It's a "lesson in how not to launch a ‘man of the people’ campaign," snarled the DNC's Hari Sevugan.
No kidding. Every Democratic candidate always celebrates in a bowling alley, a Wal-Mart parking lot or the local gravel pit.
Of course, it was a smart move by the DNC. They saw an opportunity and took it.
Have no fear, Paul supporters. He had a good answer. Appearing on CNN, Paul said hotels were "generic and boring" and he liked the view at the club. Plus, the facilities were free (good for the fiscal restraint message) and everyone was invited.
He solved the problem.
So why didn't he just repeat that while appearing on "Good Morning America" Wednesday morning? Who knows? That's what makes election season great to watch.
Responding to Robin Roberts' question if his choice of venue sent a "mixed message," Paul's wheels fell off.
"I think at one time people used to think of golf and golf courses and golf clubs as being exclusive," Paul said. "But I think in recent years now you see a lot of people playing golf. I think Tiger Woods has helped to broaden that in the sense that he’s brought golf to a lot of the cities and to city youth, and so no, I don’t think it’s nearly as exclusive as people once considered it to be."
A terrible response? Without question. Did he enter the Joe Biden zone? That's another league.
To Paul's credit (watch the video below), he didn't stammer or stumble when bringing up Woods. It didn't sound like he was grasping for an answer. Sure, it didn't make any sense -- at all. But it's a campaign.
-- Jimmy Orr
Photo: Rand Paul at a country club on election night. Credit: YouTube
Insiders apparently felt that Phoenix, also under consideration by Democrats, would not make a good backdrop because of its new anti-immigration law -- and the resulting boycotts that have cast Arizona in the cross-hairs of controversy. As for Salt Lake City, where Utah Republicans denied renomination to longtime U.S. Sen. Bob Bennett, parking the Republican convention there might be taken as a sign of retreat in one of the friendliest Republican venues in the country.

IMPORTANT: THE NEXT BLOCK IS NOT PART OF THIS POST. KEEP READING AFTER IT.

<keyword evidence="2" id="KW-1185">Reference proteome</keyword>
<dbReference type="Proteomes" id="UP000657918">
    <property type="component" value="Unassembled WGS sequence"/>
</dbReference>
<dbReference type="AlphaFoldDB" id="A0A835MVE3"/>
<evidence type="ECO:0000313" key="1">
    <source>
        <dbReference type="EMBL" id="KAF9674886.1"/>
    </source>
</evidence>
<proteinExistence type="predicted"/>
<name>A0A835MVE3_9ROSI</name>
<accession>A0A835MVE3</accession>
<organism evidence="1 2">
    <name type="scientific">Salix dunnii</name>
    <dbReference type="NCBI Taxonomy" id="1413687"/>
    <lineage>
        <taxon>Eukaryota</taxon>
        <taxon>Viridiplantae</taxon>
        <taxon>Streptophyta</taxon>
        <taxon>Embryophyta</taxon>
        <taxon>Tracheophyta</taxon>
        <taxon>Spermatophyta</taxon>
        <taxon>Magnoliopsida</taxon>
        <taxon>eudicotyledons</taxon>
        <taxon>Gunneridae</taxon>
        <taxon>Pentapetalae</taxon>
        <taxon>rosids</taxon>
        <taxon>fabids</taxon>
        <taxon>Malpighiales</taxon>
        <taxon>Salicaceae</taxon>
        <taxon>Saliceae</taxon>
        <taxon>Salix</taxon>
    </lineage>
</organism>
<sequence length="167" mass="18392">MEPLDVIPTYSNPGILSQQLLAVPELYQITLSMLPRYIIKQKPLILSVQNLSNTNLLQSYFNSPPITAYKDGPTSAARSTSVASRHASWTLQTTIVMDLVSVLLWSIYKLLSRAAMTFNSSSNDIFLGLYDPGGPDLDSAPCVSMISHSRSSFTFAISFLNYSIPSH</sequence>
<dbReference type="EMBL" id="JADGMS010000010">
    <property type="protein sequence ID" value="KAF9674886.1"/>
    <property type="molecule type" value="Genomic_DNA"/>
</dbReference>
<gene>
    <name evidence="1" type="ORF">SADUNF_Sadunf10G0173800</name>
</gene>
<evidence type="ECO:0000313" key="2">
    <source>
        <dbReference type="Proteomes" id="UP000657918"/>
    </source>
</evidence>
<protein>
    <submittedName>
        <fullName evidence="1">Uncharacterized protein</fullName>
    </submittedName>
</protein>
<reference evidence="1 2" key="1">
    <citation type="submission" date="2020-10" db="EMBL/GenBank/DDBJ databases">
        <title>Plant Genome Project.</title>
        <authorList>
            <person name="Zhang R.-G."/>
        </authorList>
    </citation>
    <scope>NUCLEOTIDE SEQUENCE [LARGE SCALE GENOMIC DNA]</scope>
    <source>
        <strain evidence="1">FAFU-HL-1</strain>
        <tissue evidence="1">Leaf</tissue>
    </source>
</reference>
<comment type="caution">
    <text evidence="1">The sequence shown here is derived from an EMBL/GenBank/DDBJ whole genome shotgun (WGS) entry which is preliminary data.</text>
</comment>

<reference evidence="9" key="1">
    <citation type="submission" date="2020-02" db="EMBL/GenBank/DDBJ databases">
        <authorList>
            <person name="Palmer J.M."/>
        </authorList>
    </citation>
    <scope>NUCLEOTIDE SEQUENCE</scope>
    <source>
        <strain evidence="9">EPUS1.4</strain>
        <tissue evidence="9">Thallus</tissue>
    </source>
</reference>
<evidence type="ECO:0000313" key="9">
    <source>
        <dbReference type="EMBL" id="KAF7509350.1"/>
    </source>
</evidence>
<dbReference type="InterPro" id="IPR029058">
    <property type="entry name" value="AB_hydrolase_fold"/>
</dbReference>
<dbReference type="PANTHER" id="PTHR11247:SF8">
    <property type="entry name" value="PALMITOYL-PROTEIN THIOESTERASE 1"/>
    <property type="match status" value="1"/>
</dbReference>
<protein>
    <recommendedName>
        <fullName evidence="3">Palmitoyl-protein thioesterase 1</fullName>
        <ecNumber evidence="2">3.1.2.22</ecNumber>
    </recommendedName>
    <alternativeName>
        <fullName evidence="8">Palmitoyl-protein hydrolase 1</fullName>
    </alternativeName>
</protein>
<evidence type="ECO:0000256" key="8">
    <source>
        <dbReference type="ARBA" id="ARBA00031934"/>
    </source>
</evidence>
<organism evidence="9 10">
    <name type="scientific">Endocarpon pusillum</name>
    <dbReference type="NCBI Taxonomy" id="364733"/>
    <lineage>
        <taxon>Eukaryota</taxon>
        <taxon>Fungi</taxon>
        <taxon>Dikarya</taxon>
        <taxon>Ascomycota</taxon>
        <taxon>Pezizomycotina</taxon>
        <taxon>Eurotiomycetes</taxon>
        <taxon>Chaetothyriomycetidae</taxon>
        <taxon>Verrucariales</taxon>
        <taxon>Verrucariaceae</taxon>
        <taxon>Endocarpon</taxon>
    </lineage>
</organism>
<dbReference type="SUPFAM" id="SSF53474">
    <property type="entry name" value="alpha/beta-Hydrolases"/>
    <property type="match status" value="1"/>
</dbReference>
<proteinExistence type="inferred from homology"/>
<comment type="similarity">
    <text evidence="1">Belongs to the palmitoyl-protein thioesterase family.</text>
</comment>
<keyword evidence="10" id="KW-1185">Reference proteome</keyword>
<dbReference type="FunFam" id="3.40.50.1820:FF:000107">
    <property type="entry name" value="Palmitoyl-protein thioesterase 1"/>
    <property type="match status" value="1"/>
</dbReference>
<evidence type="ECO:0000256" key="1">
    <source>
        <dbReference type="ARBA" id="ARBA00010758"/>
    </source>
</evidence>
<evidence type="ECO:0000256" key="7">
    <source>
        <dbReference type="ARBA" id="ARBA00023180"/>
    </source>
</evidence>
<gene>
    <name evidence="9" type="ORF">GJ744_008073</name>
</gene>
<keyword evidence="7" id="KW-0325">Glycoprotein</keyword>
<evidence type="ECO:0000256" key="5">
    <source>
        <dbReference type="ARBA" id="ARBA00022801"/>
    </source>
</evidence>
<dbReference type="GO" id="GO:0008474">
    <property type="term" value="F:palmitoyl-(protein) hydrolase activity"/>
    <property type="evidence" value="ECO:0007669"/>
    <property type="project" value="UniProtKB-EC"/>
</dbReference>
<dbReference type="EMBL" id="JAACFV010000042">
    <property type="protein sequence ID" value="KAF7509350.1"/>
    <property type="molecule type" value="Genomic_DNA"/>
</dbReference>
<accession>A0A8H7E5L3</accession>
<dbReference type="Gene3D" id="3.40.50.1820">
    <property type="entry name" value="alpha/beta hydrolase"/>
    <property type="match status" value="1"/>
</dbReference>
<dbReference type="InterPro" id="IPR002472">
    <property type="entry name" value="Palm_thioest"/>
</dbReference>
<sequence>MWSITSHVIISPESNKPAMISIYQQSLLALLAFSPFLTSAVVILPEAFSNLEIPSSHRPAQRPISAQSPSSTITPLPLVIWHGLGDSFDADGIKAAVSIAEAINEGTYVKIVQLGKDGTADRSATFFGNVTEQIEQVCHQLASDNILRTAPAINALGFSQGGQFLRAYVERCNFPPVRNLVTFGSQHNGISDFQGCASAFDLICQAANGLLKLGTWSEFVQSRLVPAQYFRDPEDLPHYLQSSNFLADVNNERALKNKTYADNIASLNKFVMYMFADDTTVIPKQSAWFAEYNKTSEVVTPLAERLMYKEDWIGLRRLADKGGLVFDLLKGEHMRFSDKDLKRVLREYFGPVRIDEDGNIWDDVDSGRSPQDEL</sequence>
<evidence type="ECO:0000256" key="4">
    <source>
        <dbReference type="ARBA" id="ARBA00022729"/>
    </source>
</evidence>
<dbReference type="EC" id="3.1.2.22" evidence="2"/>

For their part, Democrats plan to nominate Obama to his second term the week of Sept. 3, 2012. A site committee has visited St. Louis, Philadelphia, Phoenix and Charlotte, N.C.
North Carolina in play? Who knew.
As for Florida, NBC's much-missed host of "Meet the Press," Tim Russert, who died in June 2008, called it a long time ago. Back in 2000, with the presidential election between George W. Bush and Al Gore hanging in the balance, Russert held up a low-tech white-board and summed up the race in three words, saying it came down to "Florida, Florida, Florida."
According to the Mayan calendar, 2012 may not be the best time to hold a national political convention, let alone the next U.S. presidential election. What with the world said to end and all.
Hitting Democrats especially hard.
Nonetheless, the diligent Tim Kaine, chairman of the Democratic National Committee, has already scheduled his party's delegates and hangers-on to gather somewhere 125 weeks from now to renominate Barack Obama and Joe Biden for a second four-year term. This early announcement has nothing to do with trying to look beyond the oncoming November iceberg.
In the eloquent style of Joe "Big Effing Deal" Biden, Kaine has taken to his party blog -- genteelly dubbed "Kicking Ass." There, he's made the announcement in plenty of time for hotel and plane reservations, if only anyone knew where the party's party would be. That part comes later.
Suffice it to say, the opening gavel will fall on the 46th Democratic National Convention the week of Labor Day, Sept. 3, 2012.
As for the other part of Kaine's claim, that Biden will be on the ticket, that remains to be seen.